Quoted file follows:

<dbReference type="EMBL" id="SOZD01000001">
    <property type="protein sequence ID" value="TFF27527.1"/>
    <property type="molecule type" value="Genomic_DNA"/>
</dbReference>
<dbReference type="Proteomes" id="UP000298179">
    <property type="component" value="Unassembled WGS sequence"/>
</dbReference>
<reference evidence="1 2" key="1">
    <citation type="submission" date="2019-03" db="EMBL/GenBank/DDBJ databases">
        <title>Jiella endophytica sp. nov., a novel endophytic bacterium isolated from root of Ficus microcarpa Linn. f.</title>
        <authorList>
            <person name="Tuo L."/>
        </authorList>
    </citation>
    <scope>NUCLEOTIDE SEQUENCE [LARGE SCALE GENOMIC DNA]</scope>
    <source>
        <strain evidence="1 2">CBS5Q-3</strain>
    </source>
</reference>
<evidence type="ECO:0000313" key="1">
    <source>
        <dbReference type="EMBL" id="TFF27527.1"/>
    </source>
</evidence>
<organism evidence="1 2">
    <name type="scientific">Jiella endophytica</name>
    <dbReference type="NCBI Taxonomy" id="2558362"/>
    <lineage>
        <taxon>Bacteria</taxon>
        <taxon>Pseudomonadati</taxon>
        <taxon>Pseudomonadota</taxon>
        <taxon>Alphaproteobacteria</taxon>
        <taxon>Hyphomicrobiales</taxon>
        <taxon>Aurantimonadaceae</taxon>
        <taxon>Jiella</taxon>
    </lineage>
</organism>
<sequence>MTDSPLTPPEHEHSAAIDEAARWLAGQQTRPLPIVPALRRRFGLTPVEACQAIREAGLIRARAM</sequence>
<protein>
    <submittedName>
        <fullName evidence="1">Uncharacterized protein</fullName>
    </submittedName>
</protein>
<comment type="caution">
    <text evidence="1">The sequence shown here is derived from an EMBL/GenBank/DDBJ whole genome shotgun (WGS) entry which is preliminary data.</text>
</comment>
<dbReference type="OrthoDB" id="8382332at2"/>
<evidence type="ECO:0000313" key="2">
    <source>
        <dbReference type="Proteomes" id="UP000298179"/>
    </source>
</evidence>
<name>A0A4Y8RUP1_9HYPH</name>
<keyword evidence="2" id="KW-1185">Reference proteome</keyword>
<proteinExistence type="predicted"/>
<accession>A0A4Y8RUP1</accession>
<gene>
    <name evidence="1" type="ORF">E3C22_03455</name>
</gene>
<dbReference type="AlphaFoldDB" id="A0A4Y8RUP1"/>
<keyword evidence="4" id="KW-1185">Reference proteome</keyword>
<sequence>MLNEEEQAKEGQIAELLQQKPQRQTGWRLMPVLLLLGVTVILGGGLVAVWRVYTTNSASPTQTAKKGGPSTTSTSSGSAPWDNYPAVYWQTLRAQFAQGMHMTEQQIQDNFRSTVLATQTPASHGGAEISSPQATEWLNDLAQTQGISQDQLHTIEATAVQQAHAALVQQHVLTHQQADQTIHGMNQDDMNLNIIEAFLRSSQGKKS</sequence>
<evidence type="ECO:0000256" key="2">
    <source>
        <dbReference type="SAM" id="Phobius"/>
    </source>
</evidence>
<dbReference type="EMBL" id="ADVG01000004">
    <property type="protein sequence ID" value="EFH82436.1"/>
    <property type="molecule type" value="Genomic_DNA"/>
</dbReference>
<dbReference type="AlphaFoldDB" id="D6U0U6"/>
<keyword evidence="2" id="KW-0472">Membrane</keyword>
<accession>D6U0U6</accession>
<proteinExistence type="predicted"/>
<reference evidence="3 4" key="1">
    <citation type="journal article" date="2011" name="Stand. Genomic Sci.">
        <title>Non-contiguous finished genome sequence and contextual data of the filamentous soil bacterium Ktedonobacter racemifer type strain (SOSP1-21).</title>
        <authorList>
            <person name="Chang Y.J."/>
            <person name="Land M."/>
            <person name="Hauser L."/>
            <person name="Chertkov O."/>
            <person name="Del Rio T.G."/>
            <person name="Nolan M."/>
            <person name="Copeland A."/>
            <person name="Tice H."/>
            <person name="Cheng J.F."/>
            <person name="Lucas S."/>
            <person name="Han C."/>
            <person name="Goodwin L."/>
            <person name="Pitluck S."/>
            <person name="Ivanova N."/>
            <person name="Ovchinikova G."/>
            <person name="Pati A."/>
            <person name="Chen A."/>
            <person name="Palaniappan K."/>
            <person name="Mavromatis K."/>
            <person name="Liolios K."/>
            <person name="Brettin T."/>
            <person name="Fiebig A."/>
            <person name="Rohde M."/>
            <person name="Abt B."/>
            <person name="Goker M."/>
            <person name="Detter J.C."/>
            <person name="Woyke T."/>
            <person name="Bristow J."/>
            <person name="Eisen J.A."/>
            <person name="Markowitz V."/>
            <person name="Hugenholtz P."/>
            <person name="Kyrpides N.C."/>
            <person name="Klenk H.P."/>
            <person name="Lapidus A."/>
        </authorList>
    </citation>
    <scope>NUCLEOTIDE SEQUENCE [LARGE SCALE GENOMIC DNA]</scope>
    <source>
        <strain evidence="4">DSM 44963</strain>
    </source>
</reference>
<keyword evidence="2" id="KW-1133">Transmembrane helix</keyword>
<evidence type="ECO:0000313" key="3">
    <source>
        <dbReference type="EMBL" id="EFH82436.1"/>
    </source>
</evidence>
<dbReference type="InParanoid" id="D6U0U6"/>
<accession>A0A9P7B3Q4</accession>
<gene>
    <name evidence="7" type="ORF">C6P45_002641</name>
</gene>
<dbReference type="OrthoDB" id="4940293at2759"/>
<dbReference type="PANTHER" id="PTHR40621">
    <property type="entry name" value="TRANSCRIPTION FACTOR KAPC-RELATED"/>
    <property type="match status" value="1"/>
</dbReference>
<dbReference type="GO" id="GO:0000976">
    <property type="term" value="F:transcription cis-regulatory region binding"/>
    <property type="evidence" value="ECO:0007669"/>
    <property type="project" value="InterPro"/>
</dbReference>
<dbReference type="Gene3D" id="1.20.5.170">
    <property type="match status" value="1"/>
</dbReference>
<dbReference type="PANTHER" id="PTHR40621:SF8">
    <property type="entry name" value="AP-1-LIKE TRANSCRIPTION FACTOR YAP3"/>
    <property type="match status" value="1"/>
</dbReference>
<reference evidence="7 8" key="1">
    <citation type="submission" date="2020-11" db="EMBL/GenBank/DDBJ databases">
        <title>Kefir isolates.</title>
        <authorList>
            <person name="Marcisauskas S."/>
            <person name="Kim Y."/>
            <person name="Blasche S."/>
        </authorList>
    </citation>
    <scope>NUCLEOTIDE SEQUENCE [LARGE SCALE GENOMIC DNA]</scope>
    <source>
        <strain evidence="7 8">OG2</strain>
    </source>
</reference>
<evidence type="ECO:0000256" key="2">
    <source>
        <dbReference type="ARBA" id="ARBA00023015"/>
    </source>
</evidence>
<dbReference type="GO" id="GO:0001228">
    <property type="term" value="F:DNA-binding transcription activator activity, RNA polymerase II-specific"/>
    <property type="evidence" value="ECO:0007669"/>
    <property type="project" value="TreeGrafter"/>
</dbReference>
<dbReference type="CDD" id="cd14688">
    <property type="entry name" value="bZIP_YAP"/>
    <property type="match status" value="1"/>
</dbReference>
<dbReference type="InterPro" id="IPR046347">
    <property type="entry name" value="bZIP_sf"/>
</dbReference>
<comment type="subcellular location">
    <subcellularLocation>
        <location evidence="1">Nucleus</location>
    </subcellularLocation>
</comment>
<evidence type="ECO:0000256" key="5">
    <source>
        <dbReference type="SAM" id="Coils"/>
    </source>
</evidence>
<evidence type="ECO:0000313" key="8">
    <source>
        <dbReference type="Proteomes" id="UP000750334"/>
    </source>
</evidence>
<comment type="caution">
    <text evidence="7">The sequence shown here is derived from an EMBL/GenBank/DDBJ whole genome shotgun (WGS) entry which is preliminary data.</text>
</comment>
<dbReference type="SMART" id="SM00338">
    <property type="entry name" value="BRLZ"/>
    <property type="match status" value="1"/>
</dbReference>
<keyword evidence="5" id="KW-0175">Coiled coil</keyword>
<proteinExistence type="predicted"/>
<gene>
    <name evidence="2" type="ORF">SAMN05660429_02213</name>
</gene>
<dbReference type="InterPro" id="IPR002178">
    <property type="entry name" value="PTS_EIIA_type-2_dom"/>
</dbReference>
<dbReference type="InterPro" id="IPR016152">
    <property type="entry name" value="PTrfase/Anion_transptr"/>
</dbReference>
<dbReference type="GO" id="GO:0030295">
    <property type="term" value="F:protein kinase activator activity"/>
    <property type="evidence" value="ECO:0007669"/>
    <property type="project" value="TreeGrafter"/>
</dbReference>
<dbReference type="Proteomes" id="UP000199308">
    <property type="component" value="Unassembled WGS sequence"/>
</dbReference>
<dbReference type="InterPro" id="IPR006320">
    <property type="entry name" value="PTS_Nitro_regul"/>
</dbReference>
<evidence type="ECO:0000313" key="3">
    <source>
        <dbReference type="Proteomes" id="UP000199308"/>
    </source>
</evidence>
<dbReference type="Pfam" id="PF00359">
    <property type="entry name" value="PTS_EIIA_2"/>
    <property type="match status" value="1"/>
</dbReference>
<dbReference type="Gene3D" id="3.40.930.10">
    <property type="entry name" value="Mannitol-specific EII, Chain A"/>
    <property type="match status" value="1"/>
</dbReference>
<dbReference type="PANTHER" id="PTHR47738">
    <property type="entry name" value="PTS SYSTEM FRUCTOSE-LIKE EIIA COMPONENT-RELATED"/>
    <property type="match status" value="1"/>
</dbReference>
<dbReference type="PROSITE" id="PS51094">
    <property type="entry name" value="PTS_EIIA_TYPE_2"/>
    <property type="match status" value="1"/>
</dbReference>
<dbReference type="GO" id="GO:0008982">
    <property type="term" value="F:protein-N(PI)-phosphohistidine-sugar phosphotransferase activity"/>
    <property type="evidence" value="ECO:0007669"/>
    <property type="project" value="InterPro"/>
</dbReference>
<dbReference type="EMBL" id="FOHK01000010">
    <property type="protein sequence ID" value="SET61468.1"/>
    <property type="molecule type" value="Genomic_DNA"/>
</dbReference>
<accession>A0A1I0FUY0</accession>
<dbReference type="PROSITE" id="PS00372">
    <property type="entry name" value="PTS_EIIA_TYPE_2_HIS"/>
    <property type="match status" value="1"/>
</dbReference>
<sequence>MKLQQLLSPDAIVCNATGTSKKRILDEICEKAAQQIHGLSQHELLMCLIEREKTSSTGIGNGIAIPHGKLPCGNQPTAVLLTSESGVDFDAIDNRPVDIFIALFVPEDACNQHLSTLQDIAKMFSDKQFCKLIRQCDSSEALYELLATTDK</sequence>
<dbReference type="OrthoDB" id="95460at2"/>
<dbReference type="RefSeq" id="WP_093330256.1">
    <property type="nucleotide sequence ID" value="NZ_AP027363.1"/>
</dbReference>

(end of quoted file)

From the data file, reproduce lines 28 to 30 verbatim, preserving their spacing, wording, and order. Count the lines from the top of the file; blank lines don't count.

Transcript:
    <lineage>
        <taxon>Bacteria</taxon>
        <taxon>Pseudomonadati</taxon>